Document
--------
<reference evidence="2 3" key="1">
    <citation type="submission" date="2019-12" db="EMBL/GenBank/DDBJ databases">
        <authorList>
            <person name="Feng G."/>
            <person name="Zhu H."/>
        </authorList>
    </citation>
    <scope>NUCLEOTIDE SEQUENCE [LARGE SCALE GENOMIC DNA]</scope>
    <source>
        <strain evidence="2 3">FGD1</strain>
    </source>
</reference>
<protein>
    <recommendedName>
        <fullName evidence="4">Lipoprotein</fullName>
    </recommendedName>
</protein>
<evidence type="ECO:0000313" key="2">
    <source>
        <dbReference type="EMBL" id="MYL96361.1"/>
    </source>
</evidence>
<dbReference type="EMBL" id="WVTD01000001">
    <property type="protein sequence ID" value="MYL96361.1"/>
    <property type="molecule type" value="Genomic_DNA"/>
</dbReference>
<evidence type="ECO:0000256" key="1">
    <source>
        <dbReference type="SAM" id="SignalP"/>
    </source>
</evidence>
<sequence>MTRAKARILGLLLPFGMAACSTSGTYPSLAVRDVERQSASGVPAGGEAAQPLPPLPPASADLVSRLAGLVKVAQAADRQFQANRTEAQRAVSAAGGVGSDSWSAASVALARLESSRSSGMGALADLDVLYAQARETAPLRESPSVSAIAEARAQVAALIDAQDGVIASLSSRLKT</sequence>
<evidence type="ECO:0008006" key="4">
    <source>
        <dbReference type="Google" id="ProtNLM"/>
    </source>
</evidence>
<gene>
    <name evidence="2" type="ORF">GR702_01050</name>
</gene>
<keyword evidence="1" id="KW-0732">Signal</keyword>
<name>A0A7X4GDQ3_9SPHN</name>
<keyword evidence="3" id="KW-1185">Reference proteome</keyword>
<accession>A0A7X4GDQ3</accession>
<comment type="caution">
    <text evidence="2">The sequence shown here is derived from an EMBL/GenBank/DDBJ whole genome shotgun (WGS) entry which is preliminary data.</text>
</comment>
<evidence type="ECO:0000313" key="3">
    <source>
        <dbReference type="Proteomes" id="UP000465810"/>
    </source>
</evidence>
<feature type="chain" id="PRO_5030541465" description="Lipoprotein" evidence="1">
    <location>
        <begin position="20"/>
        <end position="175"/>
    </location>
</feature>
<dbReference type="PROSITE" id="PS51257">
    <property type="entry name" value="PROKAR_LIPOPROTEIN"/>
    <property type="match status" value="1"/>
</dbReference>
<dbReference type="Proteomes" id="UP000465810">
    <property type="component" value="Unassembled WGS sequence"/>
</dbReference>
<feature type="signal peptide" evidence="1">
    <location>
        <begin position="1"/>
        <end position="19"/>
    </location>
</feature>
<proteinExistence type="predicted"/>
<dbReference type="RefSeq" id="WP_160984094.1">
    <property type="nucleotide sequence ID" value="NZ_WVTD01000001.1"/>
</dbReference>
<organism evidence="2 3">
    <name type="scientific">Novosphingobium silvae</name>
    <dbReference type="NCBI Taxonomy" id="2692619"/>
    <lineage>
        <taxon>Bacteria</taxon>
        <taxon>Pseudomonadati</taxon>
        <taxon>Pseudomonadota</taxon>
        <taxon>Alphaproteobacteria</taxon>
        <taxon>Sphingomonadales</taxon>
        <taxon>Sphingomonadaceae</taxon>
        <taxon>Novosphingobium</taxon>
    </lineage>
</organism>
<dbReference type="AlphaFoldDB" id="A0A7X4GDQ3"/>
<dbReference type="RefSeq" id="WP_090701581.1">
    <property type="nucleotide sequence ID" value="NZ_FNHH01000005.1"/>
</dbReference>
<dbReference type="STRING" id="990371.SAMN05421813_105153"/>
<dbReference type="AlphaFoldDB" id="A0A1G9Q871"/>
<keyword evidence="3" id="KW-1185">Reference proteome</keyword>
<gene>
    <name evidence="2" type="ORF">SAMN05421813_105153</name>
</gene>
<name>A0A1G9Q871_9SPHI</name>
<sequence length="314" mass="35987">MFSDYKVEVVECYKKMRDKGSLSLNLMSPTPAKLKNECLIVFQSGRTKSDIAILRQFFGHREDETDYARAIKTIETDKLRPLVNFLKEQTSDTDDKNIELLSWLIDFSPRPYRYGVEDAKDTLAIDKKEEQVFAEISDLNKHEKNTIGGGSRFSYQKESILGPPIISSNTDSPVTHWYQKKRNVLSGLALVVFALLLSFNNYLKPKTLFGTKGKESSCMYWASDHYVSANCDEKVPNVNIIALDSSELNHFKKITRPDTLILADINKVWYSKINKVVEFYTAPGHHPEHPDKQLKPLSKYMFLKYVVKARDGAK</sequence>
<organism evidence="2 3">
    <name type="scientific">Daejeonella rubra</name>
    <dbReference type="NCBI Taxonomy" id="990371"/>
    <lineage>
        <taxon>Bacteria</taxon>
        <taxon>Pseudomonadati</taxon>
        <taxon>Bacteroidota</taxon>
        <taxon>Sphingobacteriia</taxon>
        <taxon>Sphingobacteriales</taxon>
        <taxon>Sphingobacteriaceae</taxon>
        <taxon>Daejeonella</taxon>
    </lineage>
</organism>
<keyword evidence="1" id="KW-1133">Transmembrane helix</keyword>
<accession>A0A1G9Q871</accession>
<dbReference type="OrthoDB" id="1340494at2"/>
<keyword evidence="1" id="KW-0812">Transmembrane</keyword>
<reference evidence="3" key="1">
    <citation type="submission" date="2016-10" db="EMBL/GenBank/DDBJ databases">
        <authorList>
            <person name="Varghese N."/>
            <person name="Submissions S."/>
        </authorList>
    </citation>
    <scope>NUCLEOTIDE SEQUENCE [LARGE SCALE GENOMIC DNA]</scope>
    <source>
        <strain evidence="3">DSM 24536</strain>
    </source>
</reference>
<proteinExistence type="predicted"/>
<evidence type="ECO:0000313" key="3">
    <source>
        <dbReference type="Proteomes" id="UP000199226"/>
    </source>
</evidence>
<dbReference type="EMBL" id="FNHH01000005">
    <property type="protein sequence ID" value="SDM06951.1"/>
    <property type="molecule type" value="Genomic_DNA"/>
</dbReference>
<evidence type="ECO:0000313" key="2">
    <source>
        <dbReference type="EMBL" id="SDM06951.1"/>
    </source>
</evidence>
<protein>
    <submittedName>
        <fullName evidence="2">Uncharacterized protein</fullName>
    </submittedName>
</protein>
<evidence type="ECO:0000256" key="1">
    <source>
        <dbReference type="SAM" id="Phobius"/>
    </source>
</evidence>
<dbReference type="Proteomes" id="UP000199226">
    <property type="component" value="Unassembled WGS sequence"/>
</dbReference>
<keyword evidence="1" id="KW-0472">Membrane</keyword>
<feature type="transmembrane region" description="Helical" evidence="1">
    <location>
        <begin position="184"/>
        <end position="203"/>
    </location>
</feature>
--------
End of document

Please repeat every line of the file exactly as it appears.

<reference evidence="2 3" key="1">
    <citation type="submission" date="2019-12" db="EMBL/GenBank/DDBJ databases">
        <authorList>
            <person name="Feng G."/>
            <person name="Zhu H."/>
        </authorList>
    </citation>
    <scope>NUCLEOTIDE SEQUENCE [LARGE SCALE GENOMIC DNA]</scope>
    <source>
        <strain evidence="2 3">FGD1</strain>
    </source>
</reference>
<protein>
    <recommendedName>
        <fullName evidence="4">Lipoprotein</fullName>
    </recommendedName>
</protein>
<evidence type="ECO:0000313" key="2">
    <source>
        <dbReference type="EMBL" id="MYL96361.1"/>
    </source>
</evidence>
<dbReference type="EMBL" id="WVTD01000001">
    <property type="protein sequence ID" value="MYL96361.1"/>
    <property type="molecule type" value="Genomic_DNA"/>
</dbReference>
<evidence type="ECO:0000256" key="1">
    <source>
        <dbReference type="SAM" id="SignalP"/>
    </source>
</evidence>
<sequence>MTRAKARILGLLLPFGMAACSTSGTYPSLAVRDVERQSASGVPAGGEAAQPLPPLPPASADLVSRLAGLVKVAQAADRQFQANRTEAQRAVSAAGGVGSDSWSAASVALARLESSRSSGMGALADLDVLYAQARETAPLRESPSVSAIAEARAQVAALIDAQDGVIASLSSRLKT</sequence>
<evidence type="ECO:0008006" key="4">
    <source>
        <dbReference type="Google" id="ProtNLM"/>
    </source>
</evidence>
<gene>
    <name evidence="2" type="ORF">GR702_01050</name>
</gene>
<keyword evidence="1" id="KW-0732">Signal</keyword>
<name>A0A7X4GDQ3_9SPHN</name>
<keyword evidence="3" id="KW-1185">Reference proteome</keyword>
<accession>A0A7X4GDQ3</accession>
<comment type="caution">
    <text evidence="2">The sequence shown here is derived from an EMBL/GenBank/DDBJ whole genome shotgun (WGS) entry which is preliminary data.</text>
</comment>
<evidence type="ECO:0000313" key="3">
    <source>
        <dbReference type="Proteomes" id="UP000465810"/>
    </source>
</evidence>
<feature type="chain" id="PRO_5030541465" description="Lipoprotein" evidence="1">
    <location>
        <begin position="20"/>
        <end position="175"/>
    </location>
</feature>
<dbReference type="PROSITE" id="PS51257">
    <property type="entry name" value="PROKAR_LIPOPROTEIN"/>
    <property type="match status" value="1"/>
</dbReference>
<dbReference type="Proteomes" id="UP000465810">
    <property type="component" value="Unassembled WGS sequence"/>
</dbReference>
<feature type="signal peptide" evidence="1">
    <location>
        <begin position="1"/>
        <end position="19"/>
    </location>
</feature>
<proteinExistence type="predicted"/>
<dbReference type="RefSeq" id="WP_160984094.1">
    <property type="nucleotide sequence ID" value="NZ_WVTD01000001.1"/>
</dbReference>
<organism evidence="2 3">
    <name type="scientific">Novosphingobium silvae</name>
    <dbReference type="NCBI Taxonomy" id="2692619"/>
    <lineage>
        <taxon>Bacteria</taxon>
        <taxon>Pseudomonadati</taxon>
        <taxon>Pseudomonadota</taxon>
        <taxon>Alphaproteobacteria</taxon>
        <taxon>Sphingomonadales</taxon>
        <taxon>Sphingomonadaceae</taxon>
        <taxon>Novosphingobium</taxon>
    </lineage>
</organism>
<dbReference type="AlphaFoldDB" id="A0A7X4GDQ3"/>
<dbReference type="RefSeq" id="WP_090701581.1">
    <property type="nucleotide sequence ID" value="NZ_FNHH01000005.1"/>
</dbReference>
<dbReference type="STRING" id="990371.SAMN05421813_105153"/>
<dbReference type="AlphaFoldDB" id="A0A1G9Q871"/>
<keyword evidence="3" id="KW-1185">Reference proteome</keyword>
<gene>
    <name evidence="2" type="ORF">SAMN05421813_105153</name>
</gene>
<name>A0A1G9Q871_9SPHI</name>
<sequence length="314" mass="35987">MFSDYKVEVVECYKKMRDKGSLSLNLMSPTPAKLKNECLIVFQSGRTKSDIAILRQFFGHREDETDYARAIKTIETDKLRPLVNFLKEQTSDTDDKNIELLSWLIDFSPRPYRYGVEDAKDTLAIDKKEEQVFAEISDLNKHEKNTIGGGSRFSYQKESILGPPIISSNTDSPVTHWYQKKRNVLSGLALVVFALLLSFNNYLKPKTLFGTKGKESSCMYWASDHYVSANCDEKVPNVNIIALDSSELNHFKKITRPDTLILADINKVWYSKINKVVEFYTAPGHHPEHPDKQLKPLSKYMFLKYVVKARDGAK</sequence>
<organism evidence="2 3">
    <name type="scientific">Daejeonella rubra</name>
    <dbReference type="NCBI Taxonomy" id="990371"/>
    <lineage>
        <taxon>Bacteria</taxon>
        <taxon>Pseudomonadati</taxon>
        <taxon>Bacteroidota</taxon>
        <taxon>Sphingobacteriia</taxon>
        <taxon>Sphingobacteriales</taxon>
        <taxon>Sphingobacteriaceae</taxon>
        <taxon>Daejeonella</taxon>
    </lineage>
</organism>
<keyword evidence="1" id="KW-1133">Transmembrane helix</keyword>
<accession>A0A1G9Q871</accession>
<dbReference type="OrthoDB" id="1340494at2"/>
<keyword evidence="1" id="KW-0812">Transmembrane</keyword>
<reference evidence="3" key="1">
    <citation type="submission" date="2016-10" db="EMBL/GenBank/DDBJ databases">
        <authorList>
            <person name="Varghese N."/>
            <person name="Submissions S."/>
        </authorList>
    </citation>
    <scope>NUCLEOTIDE SEQUENCE [LARGE SCALE GENOMIC DNA]</scope>
    <source>
        <strain evidence="3">DSM 24536</strain>
    </source>
</reference>
<proteinExistence type="predicted"/>
<evidence type="ECO:0000313" key="3">
    <source>
        <dbReference type="Proteomes" id="UP000199226"/>
    </source>
</evidence>
<dbReference type="EMBL" id="FNHH01000005">
    <property type="protein sequence ID" value="SDM06951.1"/>
    <property type="molecule type" value="Genomic_DNA"/>
</dbReference>
<evidence type="ECO:0000313" key="2">
    <source>
        <dbReference type="EMBL" id="SDM06951.1"/>
    </source>
</evidence>
<protein>
    <submittedName>
        <fullName evidence="2">Uncharacterized protein</fullName>
    </submittedName>
</protein>
<evidence type="ECO:0000256" key="1">
    <source>
        <dbReference type="SAM" id="Phobius"/>
    </source>
</evidence>
<dbReference type="Proteomes" id="UP000199226">
    <property type="component" value="Unassembled WGS sequence"/>
</dbReference>
<keyword evidence="1" id="KW-0472">Membrane</keyword>
<feature type="transmembrane region" description="Helical" evidence="1">
    <location>
        <begin position="184"/>
        <end position="203"/>
    </location>
</feature>